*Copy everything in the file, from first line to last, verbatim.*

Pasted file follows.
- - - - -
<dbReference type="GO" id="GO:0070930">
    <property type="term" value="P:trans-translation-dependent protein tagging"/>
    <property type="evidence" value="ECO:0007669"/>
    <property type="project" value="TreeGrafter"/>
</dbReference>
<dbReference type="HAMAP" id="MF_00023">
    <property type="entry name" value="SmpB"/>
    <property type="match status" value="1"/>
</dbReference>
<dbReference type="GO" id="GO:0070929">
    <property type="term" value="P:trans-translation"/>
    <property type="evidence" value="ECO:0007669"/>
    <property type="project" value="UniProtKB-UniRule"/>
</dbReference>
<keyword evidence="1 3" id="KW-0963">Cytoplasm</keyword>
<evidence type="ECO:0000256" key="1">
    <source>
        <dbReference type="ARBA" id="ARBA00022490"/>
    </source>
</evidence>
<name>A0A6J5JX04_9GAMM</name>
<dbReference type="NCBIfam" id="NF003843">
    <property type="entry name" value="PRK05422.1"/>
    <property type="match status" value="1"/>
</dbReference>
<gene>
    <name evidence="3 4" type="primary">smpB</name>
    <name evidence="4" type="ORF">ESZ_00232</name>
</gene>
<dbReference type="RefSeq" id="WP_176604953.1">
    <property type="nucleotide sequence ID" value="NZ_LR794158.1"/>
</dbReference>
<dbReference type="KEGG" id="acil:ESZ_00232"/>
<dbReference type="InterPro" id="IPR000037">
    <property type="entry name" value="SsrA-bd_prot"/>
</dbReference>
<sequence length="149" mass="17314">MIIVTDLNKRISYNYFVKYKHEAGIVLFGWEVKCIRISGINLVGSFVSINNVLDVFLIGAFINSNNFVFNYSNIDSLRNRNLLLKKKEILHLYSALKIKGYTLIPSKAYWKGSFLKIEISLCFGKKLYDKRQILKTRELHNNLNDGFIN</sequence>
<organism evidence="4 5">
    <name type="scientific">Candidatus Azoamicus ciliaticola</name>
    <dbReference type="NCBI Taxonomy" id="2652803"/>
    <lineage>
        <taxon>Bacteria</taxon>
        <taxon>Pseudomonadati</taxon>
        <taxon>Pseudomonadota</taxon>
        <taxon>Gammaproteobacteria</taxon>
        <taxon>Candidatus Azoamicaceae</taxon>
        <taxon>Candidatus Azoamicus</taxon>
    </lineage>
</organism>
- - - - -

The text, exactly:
<dbReference type="GO" id="GO:0070930">
    <property type="term" value="P:trans-translation-dependent protein tagging"/>
    <property type="evidence" value="ECO:0007669"/>
    <property type="project" value="TreeGrafter"/>
</dbReference>
<dbReference type="HAMAP" id="MF_00023">
    <property type="entry name" value="SmpB"/>
    <property type="match status" value="1"/>
</dbReference>
<dbReference type="GO" id="GO:0070929">
    <property type="term" value="P:trans-translation"/>
    <property type="evidence" value="ECO:0007669"/>
    <property type="project" value="UniProtKB-UniRule"/>
</dbReference>
<keyword evidence="1 3" id="KW-0963">Cytoplasm</keyword>
<evidence type="ECO:0000256" key="1">
    <source>
        <dbReference type="ARBA" id="ARBA00022490"/>
    </source>
</evidence>
<name>A0A6J5JX04_9GAMM</name>
<dbReference type="NCBIfam" id="NF003843">
    <property type="entry name" value="PRK05422.1"/>
    <property type="match status" value="1"/>
</dbReference>
<gene>
    <name evidence="3 4" type="primary">smpB</name>
    <name evidence="4" type="ORF">ESZ_00232</name>
</gene>
<dbReference type="RefSeq" id="WP_176604953.1">
    <property type="nucleotide sequence ID" value="NZ_LR794158.1"/>
</dbReference>
<dbReference type="KEGG" id="acil:ESZ_00232"/>
<dbReference type="InterPro" id="IPR000037">
    <property type="entry name" value="SsrA-bd_prot"/>
</dbReference>
<sequence length="149" mass="17314">MIIVTDLNKRISYNYFVKYKHEAGIVLFGWEVKCIRISGINLVGSFVSINNVLDVFLIGAFINSNNFVFNYSNIDSLRNRNLLLKKKEILHLYSALKIKGYTLIPSKAYWKGSFLKIEISLCFGKKLYDKRQILKTRELHNNLNDGFIN</sequence>
<organism evidence="4 5">
    <name type="scientific">Candidatus Azoamicus ciliaticola</name>
    <dbReference type="NCBI Taxonomy" id="2652803"/>
    <lineage>
        <taxon>Bacteria</taxon>
        <taxon>Pseudomonadati</taxon>
        <taxon>Pseudomonadota</taxon>
        <taxon>Gammaproteobacteria</taxon>
        <taxon>Candidatus Azoamicaceae</taxon>
        <taxon>Candidatus Azoamicus</taxon>
    </lineage>
</organism>